Meanwhile, in a recent blog post, Lightning Labs developer Olaoluwa Osuntokun, who is working on an implementation of Lightning for Go called lnd (stands for Lightning Network Daemon), suggested that upcoming releases of lnd would be “multi-chain aware”.
Another point to note: now that SegWit has activated on litecoin, users can begin sending test cross-chain transactions from litecoin to the bitcoin testnet.
Once Lightning Network is up and running successfully on a worthwhile number of blockchains, we can start thinking about decentralized exchanges.
To give more detail, these are exchanges that involve no central custodian. Other exchanges, like 0x (pronounced ‘zero-ex’) and EtherDelta, only allow you to exchange tokens that are supported by the ERC20 token standard on the ethereum blockchain. Whereas, atomic swaps allow payments across two different chains – an important distinction.
But, keep in mind, atomic swaps only do one thing: execute the trade. A true decentralized exchange also needs to match up traders (so that Alice can find Bob) and aggregate trades to determine a market value (so Alice knows what sort of deal she can reasonably offer Bob).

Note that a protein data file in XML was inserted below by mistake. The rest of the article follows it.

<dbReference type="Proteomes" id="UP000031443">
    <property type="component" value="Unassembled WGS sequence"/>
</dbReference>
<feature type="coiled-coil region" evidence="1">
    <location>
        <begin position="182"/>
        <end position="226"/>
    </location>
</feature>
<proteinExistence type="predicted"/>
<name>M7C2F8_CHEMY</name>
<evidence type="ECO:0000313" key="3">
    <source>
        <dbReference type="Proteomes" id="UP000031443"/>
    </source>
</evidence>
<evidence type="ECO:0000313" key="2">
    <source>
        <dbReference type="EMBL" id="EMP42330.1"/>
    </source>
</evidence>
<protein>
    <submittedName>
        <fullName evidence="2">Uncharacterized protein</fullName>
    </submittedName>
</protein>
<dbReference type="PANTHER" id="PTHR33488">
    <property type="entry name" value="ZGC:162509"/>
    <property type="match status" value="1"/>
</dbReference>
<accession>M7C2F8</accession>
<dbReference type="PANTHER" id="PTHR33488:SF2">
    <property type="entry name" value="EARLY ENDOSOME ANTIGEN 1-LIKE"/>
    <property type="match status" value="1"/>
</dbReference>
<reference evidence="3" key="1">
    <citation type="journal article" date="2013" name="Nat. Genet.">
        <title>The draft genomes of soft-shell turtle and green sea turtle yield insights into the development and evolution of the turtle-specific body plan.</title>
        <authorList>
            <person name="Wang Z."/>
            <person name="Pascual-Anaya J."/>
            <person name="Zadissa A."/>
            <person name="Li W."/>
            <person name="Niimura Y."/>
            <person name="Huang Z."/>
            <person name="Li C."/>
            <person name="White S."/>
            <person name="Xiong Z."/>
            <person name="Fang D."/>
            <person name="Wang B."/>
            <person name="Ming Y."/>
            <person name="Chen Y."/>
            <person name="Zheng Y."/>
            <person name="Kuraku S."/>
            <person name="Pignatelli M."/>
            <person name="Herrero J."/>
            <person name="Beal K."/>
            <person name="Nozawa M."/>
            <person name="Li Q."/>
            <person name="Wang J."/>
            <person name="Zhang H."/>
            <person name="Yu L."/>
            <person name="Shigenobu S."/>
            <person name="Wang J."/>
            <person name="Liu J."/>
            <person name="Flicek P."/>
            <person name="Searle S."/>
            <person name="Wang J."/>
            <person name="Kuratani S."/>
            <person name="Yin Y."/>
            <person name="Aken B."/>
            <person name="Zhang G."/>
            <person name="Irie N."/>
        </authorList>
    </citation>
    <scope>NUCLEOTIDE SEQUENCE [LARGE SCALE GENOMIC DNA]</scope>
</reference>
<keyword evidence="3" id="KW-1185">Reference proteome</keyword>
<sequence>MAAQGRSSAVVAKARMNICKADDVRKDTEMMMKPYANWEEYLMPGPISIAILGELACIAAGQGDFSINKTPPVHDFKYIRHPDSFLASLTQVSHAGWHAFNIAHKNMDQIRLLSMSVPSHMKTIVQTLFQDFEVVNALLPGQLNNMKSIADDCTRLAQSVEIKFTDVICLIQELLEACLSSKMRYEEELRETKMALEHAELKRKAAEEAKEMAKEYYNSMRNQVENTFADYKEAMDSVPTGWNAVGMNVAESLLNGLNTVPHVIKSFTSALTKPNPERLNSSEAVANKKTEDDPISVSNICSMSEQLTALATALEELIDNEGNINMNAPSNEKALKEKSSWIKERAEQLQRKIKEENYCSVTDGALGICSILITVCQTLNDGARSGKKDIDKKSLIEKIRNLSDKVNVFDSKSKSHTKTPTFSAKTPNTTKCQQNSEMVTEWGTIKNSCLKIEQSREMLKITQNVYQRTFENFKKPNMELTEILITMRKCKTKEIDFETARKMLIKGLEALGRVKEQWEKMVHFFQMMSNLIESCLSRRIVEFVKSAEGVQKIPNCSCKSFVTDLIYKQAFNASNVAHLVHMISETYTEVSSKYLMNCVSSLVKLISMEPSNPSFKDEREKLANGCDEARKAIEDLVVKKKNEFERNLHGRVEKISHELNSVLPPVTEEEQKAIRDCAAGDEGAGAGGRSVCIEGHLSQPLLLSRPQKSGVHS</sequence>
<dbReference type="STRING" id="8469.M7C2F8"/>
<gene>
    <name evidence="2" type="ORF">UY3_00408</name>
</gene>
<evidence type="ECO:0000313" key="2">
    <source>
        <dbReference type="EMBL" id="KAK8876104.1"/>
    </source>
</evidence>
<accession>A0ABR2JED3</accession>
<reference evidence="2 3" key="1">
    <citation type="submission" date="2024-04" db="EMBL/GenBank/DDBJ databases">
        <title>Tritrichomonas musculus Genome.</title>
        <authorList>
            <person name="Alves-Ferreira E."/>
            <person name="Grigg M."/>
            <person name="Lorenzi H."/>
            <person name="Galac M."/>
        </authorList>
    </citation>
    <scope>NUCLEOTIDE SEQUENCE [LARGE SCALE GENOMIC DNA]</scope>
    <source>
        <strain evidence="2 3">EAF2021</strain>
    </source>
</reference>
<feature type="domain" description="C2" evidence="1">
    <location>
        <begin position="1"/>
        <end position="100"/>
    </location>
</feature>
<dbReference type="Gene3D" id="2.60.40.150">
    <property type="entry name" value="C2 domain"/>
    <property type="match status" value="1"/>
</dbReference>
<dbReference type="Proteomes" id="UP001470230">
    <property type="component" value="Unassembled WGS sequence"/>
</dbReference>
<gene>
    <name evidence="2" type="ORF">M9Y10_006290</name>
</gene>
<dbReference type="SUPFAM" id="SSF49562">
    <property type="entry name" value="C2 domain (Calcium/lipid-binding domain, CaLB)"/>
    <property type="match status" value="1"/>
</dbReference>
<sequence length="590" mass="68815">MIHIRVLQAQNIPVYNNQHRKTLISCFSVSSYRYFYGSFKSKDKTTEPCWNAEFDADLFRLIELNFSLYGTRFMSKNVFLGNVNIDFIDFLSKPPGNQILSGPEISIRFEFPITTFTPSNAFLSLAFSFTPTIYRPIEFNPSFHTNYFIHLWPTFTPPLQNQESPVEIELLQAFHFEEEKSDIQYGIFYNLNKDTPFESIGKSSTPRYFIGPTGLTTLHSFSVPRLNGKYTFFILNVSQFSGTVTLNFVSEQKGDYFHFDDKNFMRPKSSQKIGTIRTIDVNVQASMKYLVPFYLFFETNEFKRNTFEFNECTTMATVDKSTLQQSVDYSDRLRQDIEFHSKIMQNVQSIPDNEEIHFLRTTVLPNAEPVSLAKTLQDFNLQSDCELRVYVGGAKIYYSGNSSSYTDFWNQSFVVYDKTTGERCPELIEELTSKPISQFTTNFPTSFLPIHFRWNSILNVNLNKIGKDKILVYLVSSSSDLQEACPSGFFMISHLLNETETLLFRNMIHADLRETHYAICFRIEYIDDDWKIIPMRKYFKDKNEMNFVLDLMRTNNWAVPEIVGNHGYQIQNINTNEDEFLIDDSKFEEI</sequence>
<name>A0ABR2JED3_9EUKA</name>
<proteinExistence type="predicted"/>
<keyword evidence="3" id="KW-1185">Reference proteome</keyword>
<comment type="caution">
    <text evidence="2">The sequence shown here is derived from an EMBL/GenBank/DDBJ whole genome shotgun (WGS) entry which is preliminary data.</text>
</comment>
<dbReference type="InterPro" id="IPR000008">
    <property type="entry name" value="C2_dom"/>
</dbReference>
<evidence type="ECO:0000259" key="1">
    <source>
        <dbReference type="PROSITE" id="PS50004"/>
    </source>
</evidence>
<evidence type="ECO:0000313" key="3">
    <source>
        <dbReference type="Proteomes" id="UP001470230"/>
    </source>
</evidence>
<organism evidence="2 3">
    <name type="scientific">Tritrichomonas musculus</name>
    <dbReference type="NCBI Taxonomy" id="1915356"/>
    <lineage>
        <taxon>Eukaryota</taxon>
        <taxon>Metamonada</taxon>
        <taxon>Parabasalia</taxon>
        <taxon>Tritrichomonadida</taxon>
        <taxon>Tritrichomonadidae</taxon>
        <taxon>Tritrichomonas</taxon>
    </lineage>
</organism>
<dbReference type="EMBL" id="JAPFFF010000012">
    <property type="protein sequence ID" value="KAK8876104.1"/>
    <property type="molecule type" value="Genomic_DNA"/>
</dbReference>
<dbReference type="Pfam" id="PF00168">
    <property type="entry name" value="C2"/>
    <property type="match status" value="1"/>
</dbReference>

The good news is, those things don’t require a trustless service like the actual exchange of funds does.
As Decker explained, you can solve the other problems by simply having websites collect the orders and present them in some fashion, or by creating a broadcast network that announces trade opportunities.
But, as he told CoinDesk:
“Just like in a centralized exchange, everyone makes their own decision about what their coins are worth and sets their own value. So, basically if Alice announces she’s willing to exchange 1 BTC for 50 LTC, then Bob can either take it or leave it.”
Decentralized exchanges are a big part of the decentralized dream. They point to a future where individuals take control of their own money, and cryptocurrencies interoperate.
In other words, one day, it may be possible to pay a merchant who only accepts bitcoin in litecoin, monero, zcash, or whatever. It wouldn’t matter, because behind the scenes, your money is instantly converted to bitcoin.
And, from there, it is not hard to envision a time where centralized exchanges serve only as an onramp to the cryptocurrency world – but everything after that happens on the blockchain.
Atom image via Shutterstock